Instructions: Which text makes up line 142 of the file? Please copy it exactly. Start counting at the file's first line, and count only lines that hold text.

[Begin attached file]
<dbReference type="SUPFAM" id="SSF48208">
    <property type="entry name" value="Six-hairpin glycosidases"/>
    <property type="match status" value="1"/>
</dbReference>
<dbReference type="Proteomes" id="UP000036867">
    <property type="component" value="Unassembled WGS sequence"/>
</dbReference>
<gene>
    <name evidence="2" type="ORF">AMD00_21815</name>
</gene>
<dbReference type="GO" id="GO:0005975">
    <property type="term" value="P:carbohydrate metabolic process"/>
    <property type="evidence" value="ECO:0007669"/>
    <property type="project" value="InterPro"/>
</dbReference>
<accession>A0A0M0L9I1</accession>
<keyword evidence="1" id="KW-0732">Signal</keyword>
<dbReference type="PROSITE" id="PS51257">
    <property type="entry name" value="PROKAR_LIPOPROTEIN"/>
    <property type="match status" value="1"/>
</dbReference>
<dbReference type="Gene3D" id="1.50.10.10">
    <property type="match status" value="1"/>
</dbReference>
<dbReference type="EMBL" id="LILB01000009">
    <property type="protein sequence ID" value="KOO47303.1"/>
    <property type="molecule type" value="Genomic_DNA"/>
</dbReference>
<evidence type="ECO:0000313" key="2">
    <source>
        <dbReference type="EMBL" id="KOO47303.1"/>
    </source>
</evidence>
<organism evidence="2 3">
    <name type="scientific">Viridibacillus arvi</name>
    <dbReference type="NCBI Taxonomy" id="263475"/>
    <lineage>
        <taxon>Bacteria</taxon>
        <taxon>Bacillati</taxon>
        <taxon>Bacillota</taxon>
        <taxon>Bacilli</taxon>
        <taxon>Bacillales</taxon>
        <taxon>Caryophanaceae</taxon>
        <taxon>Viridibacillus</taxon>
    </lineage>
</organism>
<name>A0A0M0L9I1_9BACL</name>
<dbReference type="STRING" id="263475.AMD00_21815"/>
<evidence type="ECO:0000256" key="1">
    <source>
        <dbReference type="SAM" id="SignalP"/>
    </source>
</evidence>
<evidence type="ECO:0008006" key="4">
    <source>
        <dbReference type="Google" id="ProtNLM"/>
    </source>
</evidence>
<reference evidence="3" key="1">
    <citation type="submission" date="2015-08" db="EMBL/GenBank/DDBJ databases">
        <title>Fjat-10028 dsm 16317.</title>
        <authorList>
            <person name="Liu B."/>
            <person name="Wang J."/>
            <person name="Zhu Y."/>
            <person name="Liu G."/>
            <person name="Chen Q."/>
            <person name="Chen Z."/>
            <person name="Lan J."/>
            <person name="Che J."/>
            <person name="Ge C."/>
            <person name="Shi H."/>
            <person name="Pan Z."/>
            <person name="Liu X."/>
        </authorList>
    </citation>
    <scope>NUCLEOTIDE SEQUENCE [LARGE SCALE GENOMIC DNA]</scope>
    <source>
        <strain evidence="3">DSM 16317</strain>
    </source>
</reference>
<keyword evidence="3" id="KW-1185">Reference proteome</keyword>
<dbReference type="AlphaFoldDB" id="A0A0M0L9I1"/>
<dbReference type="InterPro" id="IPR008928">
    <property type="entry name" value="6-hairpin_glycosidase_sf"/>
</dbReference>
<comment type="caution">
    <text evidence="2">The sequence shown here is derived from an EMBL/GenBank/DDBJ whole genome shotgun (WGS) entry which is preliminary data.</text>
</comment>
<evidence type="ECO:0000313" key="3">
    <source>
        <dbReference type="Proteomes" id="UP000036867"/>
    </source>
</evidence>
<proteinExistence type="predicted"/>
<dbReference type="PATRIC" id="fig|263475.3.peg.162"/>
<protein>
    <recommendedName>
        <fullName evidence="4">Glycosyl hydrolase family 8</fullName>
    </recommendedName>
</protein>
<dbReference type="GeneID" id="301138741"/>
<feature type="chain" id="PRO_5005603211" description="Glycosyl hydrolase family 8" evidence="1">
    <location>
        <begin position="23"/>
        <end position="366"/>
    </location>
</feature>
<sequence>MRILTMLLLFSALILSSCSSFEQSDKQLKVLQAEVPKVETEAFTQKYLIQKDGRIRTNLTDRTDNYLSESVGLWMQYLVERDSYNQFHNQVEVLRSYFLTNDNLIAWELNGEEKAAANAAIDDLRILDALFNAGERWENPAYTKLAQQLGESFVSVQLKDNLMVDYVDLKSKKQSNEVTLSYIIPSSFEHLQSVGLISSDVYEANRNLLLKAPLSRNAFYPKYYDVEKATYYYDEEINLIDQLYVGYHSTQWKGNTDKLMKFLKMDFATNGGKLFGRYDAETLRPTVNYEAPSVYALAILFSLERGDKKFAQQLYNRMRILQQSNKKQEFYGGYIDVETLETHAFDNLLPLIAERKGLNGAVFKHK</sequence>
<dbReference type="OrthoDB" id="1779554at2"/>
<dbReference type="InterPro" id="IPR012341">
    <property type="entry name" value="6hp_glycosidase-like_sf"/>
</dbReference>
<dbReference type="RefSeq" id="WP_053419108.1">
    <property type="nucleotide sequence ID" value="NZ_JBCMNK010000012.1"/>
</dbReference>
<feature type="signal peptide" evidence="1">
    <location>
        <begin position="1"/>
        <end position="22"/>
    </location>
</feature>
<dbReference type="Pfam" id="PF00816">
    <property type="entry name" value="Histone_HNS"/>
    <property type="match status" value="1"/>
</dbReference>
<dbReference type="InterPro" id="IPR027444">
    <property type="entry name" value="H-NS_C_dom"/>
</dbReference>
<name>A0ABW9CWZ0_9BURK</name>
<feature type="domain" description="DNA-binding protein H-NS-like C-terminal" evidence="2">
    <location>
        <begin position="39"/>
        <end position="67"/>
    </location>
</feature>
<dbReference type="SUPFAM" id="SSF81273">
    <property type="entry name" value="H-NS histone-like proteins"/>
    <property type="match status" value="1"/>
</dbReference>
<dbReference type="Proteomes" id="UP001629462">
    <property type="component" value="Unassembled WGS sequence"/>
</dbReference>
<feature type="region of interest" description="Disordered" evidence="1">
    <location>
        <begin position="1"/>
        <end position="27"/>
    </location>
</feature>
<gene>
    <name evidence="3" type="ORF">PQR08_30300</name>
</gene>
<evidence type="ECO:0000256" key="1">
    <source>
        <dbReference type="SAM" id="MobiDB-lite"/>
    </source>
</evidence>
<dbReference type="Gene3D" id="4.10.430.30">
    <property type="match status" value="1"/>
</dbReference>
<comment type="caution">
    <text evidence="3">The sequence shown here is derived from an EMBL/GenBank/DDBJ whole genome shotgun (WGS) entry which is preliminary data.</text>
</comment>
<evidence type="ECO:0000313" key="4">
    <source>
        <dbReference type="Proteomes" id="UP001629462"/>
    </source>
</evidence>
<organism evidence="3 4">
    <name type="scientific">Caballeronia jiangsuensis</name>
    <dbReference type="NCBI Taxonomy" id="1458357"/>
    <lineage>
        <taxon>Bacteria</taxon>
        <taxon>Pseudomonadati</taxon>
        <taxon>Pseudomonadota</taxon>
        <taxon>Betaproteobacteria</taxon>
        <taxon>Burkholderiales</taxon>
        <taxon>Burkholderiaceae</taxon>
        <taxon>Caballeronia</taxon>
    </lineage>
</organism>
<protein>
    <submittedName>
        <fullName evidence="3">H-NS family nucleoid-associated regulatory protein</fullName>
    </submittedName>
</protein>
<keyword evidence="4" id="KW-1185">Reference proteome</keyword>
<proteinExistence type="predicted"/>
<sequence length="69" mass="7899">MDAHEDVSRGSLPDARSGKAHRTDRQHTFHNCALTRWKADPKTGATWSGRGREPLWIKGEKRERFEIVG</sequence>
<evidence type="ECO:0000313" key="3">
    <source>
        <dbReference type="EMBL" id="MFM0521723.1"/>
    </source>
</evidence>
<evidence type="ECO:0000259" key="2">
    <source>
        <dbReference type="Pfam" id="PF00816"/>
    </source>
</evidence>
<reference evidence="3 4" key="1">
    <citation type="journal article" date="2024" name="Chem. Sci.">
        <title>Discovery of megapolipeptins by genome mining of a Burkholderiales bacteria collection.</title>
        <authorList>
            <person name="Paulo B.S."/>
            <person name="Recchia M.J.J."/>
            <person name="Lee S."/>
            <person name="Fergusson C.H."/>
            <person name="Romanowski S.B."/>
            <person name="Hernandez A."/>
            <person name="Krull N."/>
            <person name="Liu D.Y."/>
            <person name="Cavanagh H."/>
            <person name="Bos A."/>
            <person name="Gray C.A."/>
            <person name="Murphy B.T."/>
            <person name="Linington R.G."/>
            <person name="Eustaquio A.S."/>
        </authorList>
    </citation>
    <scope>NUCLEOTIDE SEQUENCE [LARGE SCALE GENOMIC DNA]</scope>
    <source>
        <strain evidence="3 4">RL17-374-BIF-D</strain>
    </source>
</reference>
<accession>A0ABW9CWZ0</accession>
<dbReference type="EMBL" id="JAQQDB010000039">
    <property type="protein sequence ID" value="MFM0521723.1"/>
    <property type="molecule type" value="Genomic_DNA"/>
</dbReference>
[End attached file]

    <property type="component" value="Unassembled WGS sequence"/>